State Vs. Nation Essay, Research Paper
STATE VS. NATION
State, as we know today is a political term, which could be define as an institution that organises and makes countries or nations being governed. We could add to this definition that state as institution is a need of society at a certain stage of development to control and to enforce society into a common will. The state has legitimated the use of force over a given territory to enforce laws. The state is founded on the power of its military. Therefore, a strong military is vital to maintaining the state As well as we are part of society at the time we are born, we are, or we belong to a state. It’s an assumption of the human beings. We belong to a society either we like it or not and therefore we belong to a state as well.
At the end of the Word Ward II, the Word powers divided Europe in what we could call one nation, one state, with one common language, one religion and same culture. However it didn’t work for all the nations across Europe. Yugoslavia, is a clear example of different cultural identities. In the case of France, Spain, Portugal or Italy the state and nation is a typical model of state and nation overlapped.
At this point we can talk about different types of states. Today the regular way to look at nations is as Nation-state. In other words, a state usually is a nation where states’ citizens should identify with the nation and society where they live. But this is not the only structure of a state. We can talk about a nation with no state, for instance the nation of East Timor, which is neither the state of Indonesia. Other possibility is in the sense of a single state with two or more nations, as for example Czechoslovakia, which consisted of two nations within the jurisdiction of a single state. On the other hand, Germany between 1945 and 1989 is a good example of a single nation formed onto two states. A nation can exist without territory of its own, as the Jews existed following the Diaspora. Other examples are groups of nomads with aspirations toward sovereignty, as for instance the people of Western Sahara in Africa.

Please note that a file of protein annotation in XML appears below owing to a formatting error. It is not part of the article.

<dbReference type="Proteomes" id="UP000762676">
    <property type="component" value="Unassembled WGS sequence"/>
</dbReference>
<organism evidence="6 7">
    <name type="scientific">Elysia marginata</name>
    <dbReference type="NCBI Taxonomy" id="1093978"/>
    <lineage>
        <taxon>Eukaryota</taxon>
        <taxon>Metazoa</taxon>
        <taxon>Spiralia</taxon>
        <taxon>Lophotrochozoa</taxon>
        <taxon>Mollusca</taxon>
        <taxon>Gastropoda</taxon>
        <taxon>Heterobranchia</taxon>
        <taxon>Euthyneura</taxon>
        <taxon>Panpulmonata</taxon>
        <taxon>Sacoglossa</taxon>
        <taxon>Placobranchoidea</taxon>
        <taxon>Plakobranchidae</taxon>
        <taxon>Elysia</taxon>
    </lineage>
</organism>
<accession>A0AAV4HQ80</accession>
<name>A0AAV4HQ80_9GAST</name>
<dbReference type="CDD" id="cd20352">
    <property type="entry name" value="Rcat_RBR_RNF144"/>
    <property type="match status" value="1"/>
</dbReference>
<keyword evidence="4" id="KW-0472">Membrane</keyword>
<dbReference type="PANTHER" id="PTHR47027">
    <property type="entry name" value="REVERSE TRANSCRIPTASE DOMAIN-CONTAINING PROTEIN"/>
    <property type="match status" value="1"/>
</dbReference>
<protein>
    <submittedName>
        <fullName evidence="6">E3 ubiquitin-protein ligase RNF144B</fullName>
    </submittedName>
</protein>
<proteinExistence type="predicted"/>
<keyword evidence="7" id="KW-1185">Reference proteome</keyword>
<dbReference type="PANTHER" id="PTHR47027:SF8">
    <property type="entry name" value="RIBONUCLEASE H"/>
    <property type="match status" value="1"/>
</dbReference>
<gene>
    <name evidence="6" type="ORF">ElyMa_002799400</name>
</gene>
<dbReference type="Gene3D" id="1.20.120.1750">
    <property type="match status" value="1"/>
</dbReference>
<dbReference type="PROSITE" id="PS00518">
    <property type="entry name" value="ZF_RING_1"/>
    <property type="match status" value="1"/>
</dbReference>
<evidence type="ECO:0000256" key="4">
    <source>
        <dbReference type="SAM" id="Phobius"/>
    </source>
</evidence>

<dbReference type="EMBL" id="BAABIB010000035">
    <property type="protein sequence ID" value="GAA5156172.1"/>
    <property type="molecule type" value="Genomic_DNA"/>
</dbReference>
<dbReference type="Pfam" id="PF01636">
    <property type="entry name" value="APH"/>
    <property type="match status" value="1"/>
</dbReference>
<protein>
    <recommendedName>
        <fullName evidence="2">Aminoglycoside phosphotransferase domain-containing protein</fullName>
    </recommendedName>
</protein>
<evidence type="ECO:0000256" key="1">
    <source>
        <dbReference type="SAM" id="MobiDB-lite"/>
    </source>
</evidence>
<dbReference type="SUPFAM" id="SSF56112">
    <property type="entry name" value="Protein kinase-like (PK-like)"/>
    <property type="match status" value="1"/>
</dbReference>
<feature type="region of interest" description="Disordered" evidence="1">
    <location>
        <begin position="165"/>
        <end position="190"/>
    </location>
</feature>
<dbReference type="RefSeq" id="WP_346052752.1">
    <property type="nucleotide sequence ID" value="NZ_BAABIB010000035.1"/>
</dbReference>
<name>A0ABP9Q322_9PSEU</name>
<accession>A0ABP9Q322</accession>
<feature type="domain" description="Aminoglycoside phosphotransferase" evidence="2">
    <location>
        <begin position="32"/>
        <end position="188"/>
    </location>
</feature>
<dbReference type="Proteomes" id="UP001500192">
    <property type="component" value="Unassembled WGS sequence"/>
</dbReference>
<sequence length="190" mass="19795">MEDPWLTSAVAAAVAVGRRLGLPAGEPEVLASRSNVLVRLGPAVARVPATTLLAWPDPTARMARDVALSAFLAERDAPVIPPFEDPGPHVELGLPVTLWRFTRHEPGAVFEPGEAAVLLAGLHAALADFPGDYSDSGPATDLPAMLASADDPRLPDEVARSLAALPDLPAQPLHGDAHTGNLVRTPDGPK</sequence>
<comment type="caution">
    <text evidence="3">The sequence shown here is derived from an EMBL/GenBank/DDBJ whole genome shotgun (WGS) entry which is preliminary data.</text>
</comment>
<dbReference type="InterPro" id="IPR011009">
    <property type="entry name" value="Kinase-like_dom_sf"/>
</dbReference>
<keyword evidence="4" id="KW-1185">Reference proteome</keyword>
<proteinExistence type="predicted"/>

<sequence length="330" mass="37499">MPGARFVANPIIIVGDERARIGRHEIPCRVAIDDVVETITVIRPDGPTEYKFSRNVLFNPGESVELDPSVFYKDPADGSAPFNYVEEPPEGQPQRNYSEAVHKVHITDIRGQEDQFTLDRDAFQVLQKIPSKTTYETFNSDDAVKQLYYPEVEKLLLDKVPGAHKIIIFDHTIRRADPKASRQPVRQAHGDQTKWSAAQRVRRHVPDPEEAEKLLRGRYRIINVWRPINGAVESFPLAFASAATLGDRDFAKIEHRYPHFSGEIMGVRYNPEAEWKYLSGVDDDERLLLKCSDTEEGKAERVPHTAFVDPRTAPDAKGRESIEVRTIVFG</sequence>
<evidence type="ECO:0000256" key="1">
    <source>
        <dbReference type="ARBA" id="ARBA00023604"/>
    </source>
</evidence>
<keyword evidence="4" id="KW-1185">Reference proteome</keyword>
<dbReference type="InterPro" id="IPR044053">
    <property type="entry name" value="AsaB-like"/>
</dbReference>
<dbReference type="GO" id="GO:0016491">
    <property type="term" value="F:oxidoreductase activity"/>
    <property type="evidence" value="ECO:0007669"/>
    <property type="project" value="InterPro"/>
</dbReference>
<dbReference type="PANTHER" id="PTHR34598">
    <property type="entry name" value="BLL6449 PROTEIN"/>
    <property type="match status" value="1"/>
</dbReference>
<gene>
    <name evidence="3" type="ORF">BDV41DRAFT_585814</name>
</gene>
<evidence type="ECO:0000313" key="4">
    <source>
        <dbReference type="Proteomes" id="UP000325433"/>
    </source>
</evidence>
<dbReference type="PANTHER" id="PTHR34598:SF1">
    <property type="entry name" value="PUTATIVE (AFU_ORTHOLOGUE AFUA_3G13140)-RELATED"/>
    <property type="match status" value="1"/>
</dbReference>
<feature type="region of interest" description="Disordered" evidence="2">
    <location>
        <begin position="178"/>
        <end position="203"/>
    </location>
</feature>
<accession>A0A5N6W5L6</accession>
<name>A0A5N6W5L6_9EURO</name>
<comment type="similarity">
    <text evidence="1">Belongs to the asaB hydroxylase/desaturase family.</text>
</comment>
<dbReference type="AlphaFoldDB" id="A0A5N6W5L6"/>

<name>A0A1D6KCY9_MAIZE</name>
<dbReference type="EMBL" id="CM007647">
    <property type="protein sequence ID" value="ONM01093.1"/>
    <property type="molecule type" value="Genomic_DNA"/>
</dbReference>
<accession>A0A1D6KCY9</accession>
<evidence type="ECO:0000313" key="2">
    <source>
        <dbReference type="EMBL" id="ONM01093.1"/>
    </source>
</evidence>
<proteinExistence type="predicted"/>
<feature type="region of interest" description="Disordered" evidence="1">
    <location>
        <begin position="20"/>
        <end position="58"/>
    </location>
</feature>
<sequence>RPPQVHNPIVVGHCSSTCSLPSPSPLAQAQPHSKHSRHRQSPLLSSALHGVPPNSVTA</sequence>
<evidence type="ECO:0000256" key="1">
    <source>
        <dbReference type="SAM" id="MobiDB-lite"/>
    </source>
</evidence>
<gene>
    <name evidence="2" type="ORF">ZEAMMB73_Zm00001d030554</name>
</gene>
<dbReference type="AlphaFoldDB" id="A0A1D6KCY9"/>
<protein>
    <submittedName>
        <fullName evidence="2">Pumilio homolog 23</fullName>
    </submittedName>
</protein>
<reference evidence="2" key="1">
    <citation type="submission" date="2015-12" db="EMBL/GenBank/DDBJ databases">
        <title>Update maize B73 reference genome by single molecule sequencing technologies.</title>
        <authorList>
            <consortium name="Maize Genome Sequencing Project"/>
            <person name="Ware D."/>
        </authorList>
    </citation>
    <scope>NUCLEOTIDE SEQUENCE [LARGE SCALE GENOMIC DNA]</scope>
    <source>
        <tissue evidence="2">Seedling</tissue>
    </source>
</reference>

Now I will define nation. Where state is the political order and structure of a society, nation is the social term for a group of people sharing a common language (or dialects of a common language), with common customs and traditions, which may become sufficient to join those people toward common goals, interests and a single sovereignty. We could say that there is a unity among those three things. In short, from the social point of view, physical territory is not mandatory for a group of people with aspirations toward sovereignty over a piece of land, example, the Kurd people of Northern Iraq and Turkey, or many groups of nationalists in Europe as the Basques in Spain.